The latest figures were released by Public Health England at 8pm on Saturday night (October 3).
Both deaths were recorded in West Sussex, in the Horsham and Crawley areas.
Meanwhile, cases of covid-19 have risen by 134, according to government data.
We have broken down the figures for each county and lower tier authority so you can see the information for where you live.
In West Sussex, there are 3,571 confirmed cases – up 43 since Friday (October 2) – at a rate of 413.3 per 100,000 people.
There have been 421 deaths – two more since Friday. They were recorded in Horsham and Crawley.
Worthing: 553 cases, 52 deaths
Chichester: 370 cases, 40 deaths
Horsham: 652 cases, 85 deaths
Crawley: 549 cases, 67 deaths
Mid Sussex: 735 cases, 107 deaths
Adur: 255 cases, 27 deaths
Arun: 457 cases, 43 deaths
There are 2,061 cases of coronavirus in East Sussex – 70 more recorded since Friday (October 2) – at a rate of 361.8 per 100,000 people. There have been 235 deaths recorded here, no increase since Friday.
Eastbourne: 544 cases, 46 deaths
Hastings: 222 cases, 11 deaths
Lewes: 436 cases, 68 deaths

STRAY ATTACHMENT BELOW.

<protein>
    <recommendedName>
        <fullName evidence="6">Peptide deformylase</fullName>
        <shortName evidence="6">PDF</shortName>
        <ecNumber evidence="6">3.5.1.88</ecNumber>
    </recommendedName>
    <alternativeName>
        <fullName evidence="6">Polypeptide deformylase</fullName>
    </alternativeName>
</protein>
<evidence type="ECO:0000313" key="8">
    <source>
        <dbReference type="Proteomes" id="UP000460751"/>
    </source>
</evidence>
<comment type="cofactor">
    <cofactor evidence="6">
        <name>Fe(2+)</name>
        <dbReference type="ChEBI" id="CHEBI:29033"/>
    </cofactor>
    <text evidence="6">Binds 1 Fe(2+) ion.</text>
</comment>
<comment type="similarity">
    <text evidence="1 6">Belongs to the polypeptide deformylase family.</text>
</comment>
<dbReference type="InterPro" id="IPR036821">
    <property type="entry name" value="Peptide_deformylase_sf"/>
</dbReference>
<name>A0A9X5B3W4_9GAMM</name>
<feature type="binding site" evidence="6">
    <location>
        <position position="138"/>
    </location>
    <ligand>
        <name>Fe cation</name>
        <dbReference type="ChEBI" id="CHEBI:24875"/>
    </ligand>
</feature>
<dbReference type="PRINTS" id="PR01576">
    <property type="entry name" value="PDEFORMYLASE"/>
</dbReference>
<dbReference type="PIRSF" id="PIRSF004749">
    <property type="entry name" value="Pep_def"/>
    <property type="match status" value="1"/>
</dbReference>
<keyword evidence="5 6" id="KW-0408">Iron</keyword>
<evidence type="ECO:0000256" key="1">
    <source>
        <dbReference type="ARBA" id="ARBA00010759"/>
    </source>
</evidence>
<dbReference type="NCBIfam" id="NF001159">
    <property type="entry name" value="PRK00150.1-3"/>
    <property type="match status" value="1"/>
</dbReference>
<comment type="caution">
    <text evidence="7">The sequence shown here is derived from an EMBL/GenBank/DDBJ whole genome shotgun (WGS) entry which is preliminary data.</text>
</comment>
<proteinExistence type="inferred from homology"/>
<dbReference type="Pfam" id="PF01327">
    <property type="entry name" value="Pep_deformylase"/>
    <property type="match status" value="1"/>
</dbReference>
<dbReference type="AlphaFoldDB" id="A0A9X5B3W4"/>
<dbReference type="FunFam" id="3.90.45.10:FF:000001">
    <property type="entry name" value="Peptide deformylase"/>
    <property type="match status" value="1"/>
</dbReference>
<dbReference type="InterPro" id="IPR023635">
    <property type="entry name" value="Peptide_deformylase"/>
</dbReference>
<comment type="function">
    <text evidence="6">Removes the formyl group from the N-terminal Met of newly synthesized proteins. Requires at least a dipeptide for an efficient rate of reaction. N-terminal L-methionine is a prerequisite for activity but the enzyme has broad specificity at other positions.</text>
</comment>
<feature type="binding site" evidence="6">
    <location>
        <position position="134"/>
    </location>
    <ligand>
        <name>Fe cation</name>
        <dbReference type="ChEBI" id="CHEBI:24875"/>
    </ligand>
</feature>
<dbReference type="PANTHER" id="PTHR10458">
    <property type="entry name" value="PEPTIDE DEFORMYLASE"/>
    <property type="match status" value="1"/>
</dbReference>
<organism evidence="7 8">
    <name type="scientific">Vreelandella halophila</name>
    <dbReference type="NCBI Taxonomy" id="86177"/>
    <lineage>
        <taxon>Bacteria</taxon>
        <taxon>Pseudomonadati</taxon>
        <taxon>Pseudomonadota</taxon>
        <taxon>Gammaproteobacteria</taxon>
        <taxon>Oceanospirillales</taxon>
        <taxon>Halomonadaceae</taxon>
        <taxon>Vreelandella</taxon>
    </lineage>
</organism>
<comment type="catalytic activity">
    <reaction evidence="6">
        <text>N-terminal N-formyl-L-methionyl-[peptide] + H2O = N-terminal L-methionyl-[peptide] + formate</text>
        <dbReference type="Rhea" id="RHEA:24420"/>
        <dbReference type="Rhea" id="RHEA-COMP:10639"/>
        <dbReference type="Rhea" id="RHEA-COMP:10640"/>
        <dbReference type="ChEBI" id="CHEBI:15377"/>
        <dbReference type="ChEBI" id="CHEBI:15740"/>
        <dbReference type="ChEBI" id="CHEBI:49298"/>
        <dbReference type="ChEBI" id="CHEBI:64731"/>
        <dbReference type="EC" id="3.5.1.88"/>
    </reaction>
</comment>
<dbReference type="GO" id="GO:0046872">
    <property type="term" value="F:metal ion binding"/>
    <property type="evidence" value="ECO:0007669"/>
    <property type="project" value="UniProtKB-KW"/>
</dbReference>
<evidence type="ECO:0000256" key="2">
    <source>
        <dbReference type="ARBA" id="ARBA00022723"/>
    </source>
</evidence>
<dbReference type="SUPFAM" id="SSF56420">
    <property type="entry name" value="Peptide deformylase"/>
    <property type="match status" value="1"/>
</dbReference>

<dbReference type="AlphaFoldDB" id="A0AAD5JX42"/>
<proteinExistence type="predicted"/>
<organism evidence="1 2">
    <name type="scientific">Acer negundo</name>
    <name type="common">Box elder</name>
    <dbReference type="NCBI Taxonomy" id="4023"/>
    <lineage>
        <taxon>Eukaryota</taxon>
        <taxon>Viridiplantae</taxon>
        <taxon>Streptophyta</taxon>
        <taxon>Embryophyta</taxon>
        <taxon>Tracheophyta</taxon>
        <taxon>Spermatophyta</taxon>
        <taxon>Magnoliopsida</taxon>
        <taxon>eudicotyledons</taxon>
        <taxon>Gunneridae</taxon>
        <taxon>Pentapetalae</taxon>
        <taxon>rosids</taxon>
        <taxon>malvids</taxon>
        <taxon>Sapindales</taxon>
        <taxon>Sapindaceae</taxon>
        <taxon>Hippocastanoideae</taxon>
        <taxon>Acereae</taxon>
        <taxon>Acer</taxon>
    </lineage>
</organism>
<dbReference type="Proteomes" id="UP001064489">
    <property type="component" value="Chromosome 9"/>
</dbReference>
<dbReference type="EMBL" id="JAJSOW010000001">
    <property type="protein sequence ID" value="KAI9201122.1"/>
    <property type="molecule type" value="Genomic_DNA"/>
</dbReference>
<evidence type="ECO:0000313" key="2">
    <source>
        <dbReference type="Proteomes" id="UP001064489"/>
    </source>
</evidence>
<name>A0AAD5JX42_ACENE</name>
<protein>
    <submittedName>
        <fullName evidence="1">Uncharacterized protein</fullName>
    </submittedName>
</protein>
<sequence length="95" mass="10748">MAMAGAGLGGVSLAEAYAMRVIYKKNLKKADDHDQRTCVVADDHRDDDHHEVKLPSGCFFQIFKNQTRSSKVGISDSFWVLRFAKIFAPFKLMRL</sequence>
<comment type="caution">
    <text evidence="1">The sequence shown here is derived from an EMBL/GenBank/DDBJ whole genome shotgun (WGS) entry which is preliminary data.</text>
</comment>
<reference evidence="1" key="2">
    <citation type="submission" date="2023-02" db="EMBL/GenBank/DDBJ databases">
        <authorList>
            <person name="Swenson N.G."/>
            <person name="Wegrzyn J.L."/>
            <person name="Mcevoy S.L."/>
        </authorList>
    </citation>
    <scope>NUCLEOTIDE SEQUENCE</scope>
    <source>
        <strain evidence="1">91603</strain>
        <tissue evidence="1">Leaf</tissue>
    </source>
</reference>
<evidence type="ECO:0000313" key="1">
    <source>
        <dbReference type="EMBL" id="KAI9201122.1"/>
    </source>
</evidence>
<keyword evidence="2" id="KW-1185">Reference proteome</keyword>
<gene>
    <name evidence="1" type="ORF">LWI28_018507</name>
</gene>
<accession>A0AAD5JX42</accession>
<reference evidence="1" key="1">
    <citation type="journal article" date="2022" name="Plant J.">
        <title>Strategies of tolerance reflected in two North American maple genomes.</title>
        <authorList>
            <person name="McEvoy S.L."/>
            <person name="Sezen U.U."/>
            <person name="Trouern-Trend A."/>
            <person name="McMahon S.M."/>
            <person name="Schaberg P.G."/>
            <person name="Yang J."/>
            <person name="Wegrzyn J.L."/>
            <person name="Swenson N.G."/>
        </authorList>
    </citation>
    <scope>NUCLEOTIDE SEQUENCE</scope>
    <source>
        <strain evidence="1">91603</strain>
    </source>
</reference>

Wealden: 568 cases, 76 deaths
Rother: 246 cases, 37 deaths
Brighton and Hove
Measured as a separate authority, there have been 1,129 cases (up by 21) and 102 deaths here.
These figures, from Public Health England, include deaths since the start of the pandemic of people who had a positive test result for covid-19 and died within 28 days.
The actual cause of death may not be covid-19 in all cases, the government says.
People who died from covid-19 but had not tested positive are not included and people who died from covid-19 more than 28 days after their first positive test are not included.
In the UK there have been 42,317 deaths associated with coronavirus.
There have been 480,017 positive tests for the virus to date across the nation, with 12,872 people testing positive on Saturday (October 3).
According to the NHS, the main symptoms of coronavirus are:
• A high temperature – this means you feel hot to touch on your chest or back (you do not need to measure your temperature)
• A new, continuous cough – this means coughing a lot for more than an hour, or three or more coughing episodes in 24 hours (if you usually have a cough, it may be worse than usual)
• A loss or change to your sense of smell or taste – this means you’ve noticed you cannot smell or taste anything, or things smell or taste different to normal
If you have any of the main symptoms of covid-19, get as soon as possible.
Then stay at home and do not have visitors until you get your test result – only leave your home to have a test.